ENGAGING THE HISPANIC LEARNER; 10 STRATEGIES FOR USING CULTURE TO INCREASE ACHIEVEMENT
What can I do differently, to better help my Hispanic students?
This is one of the fundamental questions every teacher must now ask, every year, as a new group of students walks through the classroom door. The reason, quite simply, is that the percentage of Hispanic students in US classrooms is increasing dramatically each year. As educators, what should we do, what should we change, what should we try – that might better help these students maximize their potential?
In the past, education’s overall approach was to let Hispanic learners simply adapt to the typical US, Anglo-dominated classroom culture. The expectation was they would acclimate themselves to the current norms. In fact, it was almost as if there was an unspoken rule that it was the student’s responsibility to figure out how to fit in. If arguably, that indeed was the situation, it is certainly no longer true. Given the seismic shift in percentages, it’s time for schools and teachers to proactively develop learning environments that will support these students in the best possible way.
For many teachers, this is not news. They’ve seen the growing need for a response to the changing dynamics of classroom populations over the last few years. In my experience, however, what has been lacking are specific strategies we can implement to properly address the situation. While identifying the issue and seeing the need for change are both important, the next step is knowing what to do – and doing it.
In Engaging The Hispanic Learner, Michele Wages helps education take an enormous step forward in addressing this increasingly complex issue. The research she cites is almost shockingly compelling. After reading this book there should be no doubt in anyone’s mind that the issue is real, the issue is important, and that successfully dealing with it – soon – is critical.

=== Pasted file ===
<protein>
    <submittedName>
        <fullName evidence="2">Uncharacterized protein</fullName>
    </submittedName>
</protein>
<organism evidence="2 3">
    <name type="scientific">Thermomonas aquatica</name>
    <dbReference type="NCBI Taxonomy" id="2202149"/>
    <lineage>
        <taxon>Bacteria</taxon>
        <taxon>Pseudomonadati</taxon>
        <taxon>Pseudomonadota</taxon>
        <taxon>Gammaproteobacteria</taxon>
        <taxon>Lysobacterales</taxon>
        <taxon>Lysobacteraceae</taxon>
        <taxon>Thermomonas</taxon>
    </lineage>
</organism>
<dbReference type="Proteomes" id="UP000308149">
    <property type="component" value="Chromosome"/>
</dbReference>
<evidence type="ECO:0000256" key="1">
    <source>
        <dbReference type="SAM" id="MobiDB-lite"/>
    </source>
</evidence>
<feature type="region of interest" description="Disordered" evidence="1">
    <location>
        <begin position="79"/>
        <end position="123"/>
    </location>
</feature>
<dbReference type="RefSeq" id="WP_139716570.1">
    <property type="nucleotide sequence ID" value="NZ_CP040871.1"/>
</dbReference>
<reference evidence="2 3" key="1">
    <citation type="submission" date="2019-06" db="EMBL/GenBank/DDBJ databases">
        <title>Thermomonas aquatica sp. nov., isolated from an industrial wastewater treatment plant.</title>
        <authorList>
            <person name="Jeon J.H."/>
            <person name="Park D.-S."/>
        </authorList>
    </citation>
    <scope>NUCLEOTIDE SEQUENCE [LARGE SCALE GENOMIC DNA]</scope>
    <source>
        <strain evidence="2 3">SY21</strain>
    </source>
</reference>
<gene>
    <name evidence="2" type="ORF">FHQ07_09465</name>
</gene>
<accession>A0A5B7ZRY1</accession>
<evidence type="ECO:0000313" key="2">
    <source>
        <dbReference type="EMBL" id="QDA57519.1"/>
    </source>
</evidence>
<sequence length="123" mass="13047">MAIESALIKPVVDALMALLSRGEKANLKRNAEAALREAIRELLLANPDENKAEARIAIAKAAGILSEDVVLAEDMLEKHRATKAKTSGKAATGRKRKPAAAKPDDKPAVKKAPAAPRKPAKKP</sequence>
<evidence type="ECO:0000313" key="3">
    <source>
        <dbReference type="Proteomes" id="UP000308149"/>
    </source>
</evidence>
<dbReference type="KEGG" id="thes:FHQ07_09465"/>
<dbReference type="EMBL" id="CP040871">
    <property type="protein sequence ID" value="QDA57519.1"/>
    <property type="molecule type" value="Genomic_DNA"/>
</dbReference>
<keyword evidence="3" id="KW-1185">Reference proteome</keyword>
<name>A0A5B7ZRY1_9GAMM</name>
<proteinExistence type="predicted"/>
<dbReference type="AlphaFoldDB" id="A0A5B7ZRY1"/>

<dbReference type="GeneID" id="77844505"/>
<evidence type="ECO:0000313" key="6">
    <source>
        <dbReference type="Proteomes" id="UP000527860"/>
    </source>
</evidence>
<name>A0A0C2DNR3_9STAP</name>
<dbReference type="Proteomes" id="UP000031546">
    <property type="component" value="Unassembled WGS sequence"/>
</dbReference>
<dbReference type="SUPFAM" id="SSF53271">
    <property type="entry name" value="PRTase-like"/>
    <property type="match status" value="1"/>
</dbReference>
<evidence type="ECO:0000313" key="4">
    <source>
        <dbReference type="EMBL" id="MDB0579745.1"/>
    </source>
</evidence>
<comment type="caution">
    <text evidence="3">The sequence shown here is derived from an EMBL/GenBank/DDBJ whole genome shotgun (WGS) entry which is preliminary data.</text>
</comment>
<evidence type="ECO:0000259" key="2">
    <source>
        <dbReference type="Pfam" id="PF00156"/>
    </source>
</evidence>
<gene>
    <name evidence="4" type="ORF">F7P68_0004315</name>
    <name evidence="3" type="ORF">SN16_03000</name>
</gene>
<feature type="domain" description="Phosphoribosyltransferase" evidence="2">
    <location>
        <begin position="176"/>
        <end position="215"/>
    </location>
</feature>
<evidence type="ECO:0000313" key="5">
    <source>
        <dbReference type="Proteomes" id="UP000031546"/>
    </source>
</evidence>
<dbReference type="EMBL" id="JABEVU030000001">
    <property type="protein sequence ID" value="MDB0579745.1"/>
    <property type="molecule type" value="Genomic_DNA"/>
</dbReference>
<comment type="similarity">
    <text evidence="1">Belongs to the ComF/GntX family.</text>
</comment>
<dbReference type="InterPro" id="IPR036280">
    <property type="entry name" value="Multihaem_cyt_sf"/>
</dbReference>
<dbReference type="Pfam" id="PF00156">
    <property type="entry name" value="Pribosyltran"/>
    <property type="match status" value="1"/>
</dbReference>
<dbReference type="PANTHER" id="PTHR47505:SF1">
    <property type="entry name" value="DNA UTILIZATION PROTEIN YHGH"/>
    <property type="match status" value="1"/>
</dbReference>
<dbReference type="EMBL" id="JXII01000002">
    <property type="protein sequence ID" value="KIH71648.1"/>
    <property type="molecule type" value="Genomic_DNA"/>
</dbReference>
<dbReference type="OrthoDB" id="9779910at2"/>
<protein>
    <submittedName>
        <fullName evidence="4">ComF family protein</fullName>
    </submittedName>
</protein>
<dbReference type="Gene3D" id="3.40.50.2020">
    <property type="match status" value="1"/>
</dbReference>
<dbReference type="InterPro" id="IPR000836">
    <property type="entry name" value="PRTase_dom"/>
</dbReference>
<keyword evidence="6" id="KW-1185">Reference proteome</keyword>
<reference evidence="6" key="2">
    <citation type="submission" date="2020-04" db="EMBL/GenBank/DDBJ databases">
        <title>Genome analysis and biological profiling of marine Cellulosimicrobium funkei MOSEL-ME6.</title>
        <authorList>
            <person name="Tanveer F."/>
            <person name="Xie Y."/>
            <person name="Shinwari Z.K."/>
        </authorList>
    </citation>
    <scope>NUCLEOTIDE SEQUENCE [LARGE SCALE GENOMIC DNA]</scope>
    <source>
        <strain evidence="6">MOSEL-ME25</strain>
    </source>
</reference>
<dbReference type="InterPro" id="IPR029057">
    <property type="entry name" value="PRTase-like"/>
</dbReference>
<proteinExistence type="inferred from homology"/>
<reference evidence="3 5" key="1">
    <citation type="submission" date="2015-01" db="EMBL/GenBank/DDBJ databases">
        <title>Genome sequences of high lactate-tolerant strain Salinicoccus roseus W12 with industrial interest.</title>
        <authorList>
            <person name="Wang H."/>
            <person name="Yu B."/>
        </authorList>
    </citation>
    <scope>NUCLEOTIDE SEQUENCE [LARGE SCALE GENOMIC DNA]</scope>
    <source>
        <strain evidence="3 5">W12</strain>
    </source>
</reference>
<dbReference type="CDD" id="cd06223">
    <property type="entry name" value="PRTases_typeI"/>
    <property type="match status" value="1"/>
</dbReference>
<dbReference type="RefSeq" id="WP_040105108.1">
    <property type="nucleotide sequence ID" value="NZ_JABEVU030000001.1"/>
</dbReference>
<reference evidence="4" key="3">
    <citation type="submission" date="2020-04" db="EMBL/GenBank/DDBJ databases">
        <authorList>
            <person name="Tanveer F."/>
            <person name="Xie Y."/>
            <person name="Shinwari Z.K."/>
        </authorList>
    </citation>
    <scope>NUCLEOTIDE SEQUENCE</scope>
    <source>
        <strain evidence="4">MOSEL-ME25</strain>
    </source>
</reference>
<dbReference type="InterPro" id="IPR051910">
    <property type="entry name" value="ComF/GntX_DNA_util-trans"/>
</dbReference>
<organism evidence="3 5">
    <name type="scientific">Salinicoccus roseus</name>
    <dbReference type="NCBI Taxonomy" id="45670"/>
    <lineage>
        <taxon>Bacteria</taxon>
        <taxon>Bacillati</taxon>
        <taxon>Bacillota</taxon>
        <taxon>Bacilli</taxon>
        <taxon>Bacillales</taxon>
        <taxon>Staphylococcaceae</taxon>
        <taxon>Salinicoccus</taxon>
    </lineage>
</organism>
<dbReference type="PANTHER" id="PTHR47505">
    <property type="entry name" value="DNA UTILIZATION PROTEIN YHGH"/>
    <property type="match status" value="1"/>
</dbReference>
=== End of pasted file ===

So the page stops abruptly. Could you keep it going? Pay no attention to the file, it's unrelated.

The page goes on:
Perhaps most importantly, she offers us specific things we can do to better meet this challenge. The ten strategies she offers are practical, applicable, and achievable. When successfully applied they will work together to produce a better result than anyone alone might create.
However, with that being said, for those short on time, the good news is that you don’t have to read it all. One of the wonderful things about Engaging Hispanic Learners is that you don’t have to read far before the vital, practical pieces of the puzzle start to fall into place. Just by dipping anywhere into the book, teachers will be able to begin implementing Michele Wage’s ideas immediately. This makes the book a highly valuable resource for busy teachers, who can look at almost any section and within a few minutes select an idea, a tool, or a strategy, and put it into action the next day.
Some people will likely see the issue of addressing the needs of Hispanic learners as a lesser problem than other issues we are currently facing in education. Yet perhaps the more useful thought would be to see it as the tremendous opportunity it truly is. These students are going to be an important part of our country’s – and indeed the world’s – future. The sooner we address the situation, the sooner they can and will become positive, powerful, and productive contributors to society.
The time is certainly right for education to step up and take charge of this critical situation. It’s time for us to reach out and lend a hand where it’s greatly needed – to help these students who so desperately need our assistance. It’s time for us to switch from passive response mode into proactive action mode, and make some real changes for the better.
In Engaging The Hispanic Learner, Michele Wages has given us an important, practical starting point from which we can begin this essential journey.
-Dr. Rich Allen